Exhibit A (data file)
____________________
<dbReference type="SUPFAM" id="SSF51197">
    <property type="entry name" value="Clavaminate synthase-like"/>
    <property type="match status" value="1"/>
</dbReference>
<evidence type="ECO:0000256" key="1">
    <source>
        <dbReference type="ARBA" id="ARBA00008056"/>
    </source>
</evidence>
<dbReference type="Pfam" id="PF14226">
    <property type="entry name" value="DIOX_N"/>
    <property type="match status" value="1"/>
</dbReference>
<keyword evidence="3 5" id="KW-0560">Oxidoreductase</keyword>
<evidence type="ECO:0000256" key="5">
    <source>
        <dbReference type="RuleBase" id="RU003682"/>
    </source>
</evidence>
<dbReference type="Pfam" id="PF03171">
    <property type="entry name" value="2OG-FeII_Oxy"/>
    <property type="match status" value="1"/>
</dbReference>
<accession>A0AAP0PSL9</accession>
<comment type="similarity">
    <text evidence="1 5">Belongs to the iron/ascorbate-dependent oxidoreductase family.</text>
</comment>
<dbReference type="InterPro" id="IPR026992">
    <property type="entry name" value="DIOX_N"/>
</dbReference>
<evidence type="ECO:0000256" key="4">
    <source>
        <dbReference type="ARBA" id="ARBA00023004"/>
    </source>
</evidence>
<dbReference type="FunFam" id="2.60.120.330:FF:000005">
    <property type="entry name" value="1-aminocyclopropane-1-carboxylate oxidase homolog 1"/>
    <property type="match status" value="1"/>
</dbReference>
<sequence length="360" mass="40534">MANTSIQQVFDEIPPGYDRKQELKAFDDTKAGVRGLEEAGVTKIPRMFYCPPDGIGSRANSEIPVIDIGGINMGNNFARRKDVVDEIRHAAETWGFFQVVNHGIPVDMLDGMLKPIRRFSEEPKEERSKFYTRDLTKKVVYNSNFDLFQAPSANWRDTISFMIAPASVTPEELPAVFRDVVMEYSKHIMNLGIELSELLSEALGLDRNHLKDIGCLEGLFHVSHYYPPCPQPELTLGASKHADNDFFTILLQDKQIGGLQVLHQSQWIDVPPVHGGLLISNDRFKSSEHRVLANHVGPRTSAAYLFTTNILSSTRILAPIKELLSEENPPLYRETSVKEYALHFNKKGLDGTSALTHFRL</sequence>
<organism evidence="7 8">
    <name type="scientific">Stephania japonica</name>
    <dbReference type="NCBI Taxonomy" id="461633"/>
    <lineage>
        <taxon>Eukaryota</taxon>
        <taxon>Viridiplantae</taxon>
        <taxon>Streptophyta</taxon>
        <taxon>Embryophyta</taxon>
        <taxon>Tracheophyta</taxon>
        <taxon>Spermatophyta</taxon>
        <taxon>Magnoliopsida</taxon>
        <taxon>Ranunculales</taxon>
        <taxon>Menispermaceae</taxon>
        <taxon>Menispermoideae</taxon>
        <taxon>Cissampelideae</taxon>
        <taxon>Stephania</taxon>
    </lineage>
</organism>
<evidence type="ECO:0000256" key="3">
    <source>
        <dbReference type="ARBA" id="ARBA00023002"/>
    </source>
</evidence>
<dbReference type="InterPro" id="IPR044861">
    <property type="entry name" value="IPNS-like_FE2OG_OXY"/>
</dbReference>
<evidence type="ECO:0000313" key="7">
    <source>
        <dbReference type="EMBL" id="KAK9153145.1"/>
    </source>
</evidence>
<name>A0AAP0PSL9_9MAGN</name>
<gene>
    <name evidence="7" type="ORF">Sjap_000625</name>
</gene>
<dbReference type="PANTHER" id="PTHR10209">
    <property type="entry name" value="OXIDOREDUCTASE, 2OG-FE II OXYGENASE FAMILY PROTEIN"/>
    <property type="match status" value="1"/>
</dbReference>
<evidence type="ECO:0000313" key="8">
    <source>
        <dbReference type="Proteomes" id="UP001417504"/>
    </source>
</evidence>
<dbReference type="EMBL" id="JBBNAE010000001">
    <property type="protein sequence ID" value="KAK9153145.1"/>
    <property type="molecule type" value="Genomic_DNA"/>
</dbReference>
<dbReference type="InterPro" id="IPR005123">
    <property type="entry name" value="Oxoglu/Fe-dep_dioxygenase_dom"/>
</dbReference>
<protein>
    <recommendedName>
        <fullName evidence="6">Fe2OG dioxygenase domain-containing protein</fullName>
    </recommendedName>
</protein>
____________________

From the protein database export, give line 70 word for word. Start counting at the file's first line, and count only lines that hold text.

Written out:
    </source>